Noticing that there was little in the way of practical guidance for modern, devout women looking for a spouse, and thinking that her own hard-won experience might help other Catholic women in the same predicament, Bonaccorso turned that knowledge into a book: Amy Bonaccorso: I felt very strongly that a lot of single Catholic women were getting unrealistic advice on dating. John Mc Closkey to pass on the lessons I learned to other women.I wanted to inject some realism into the highly idealized Catholic dating scene to help single women reach their life goals. The books and articles I read in the past on dating were typically by clergy, lifelong singles, or married people of other generations.I am one of the only married women in recent memory to write such a book for modern-day Catholic women.
I also wanted to help women weed out church jerks (Chapter 9 — “When Holy Rollers Don’t Measure Up”).
Catholic women have their own unique ways of sabotaging themselves as well, so I talk about that in Chapter 12, on the “Secular Sisterhood.” One is being too nun-like and church-mousey, with long skirts every day.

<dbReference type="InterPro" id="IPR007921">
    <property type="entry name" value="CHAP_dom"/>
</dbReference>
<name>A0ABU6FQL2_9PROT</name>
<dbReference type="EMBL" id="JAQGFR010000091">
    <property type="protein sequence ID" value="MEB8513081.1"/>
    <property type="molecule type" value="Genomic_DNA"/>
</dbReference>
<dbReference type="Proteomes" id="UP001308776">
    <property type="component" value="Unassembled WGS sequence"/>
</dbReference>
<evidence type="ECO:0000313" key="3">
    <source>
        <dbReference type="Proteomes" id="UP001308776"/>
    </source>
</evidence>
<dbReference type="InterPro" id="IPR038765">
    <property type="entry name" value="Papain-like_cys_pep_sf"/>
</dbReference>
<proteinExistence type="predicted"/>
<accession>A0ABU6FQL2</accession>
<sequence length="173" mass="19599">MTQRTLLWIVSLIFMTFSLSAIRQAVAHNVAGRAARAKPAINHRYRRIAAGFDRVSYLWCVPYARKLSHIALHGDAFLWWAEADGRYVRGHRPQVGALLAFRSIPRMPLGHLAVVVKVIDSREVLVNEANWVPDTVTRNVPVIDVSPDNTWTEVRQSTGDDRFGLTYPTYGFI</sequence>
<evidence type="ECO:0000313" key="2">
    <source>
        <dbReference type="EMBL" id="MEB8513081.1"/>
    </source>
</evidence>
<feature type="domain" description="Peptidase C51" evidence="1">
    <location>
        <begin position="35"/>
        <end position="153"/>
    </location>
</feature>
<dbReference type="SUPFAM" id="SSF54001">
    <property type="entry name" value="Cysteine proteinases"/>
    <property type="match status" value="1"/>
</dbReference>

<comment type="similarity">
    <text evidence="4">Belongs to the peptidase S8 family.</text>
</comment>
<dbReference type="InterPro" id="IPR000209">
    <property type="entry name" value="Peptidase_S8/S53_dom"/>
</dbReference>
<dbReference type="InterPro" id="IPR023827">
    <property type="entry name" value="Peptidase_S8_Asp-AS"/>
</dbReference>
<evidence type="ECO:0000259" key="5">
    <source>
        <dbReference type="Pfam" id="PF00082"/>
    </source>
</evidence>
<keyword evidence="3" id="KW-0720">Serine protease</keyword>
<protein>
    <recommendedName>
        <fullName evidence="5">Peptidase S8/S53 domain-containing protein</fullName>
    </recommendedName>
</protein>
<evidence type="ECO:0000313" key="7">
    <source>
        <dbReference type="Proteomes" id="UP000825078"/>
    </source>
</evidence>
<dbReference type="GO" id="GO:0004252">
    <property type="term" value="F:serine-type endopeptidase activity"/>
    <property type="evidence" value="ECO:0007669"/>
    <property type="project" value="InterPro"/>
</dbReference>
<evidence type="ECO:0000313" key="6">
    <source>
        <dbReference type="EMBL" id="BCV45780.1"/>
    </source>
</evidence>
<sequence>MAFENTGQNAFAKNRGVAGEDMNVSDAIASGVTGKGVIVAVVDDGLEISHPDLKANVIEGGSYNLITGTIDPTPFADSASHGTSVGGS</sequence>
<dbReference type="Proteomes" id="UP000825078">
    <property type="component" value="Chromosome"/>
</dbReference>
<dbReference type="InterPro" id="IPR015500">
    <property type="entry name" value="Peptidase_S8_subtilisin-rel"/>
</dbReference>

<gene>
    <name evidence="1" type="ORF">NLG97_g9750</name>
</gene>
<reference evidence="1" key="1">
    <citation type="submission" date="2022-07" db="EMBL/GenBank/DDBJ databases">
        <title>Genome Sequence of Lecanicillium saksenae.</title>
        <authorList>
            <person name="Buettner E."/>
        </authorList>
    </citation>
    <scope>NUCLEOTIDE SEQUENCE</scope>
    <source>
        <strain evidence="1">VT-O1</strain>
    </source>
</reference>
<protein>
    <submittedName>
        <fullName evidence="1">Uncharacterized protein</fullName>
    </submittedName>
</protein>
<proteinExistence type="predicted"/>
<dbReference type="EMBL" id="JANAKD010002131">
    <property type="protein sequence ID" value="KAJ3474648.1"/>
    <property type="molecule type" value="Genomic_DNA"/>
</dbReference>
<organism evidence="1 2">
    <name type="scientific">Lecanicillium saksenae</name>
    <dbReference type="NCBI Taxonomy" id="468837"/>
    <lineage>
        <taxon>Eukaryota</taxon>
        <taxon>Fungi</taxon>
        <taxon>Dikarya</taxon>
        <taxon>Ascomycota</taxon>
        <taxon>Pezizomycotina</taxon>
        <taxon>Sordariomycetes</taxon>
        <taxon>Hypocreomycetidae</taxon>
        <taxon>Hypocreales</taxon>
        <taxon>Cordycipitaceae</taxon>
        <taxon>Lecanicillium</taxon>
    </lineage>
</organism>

After running the gauntlet of the modern dating scene, she finally found her husband…
but not before having several preconceptions about dating and marriage shattered along the way.
Women can have fun with current fashion trends and cosmetics without being immodest.
I think it’s harder to form genuine, long-lasting relationships now.
Life is more complicated — people don’t have the closely-knit communities so much anymore.
One major motivation was to assure Catholics that the courtship model and vocabulary was not working for most people.
It’s unhelpful to talk the courtship language when most of the public is “dating.” I’ve never met anyone in my age group who made “courtship” work. And “date” is not a bad word; a date might be coffee at Starbucks.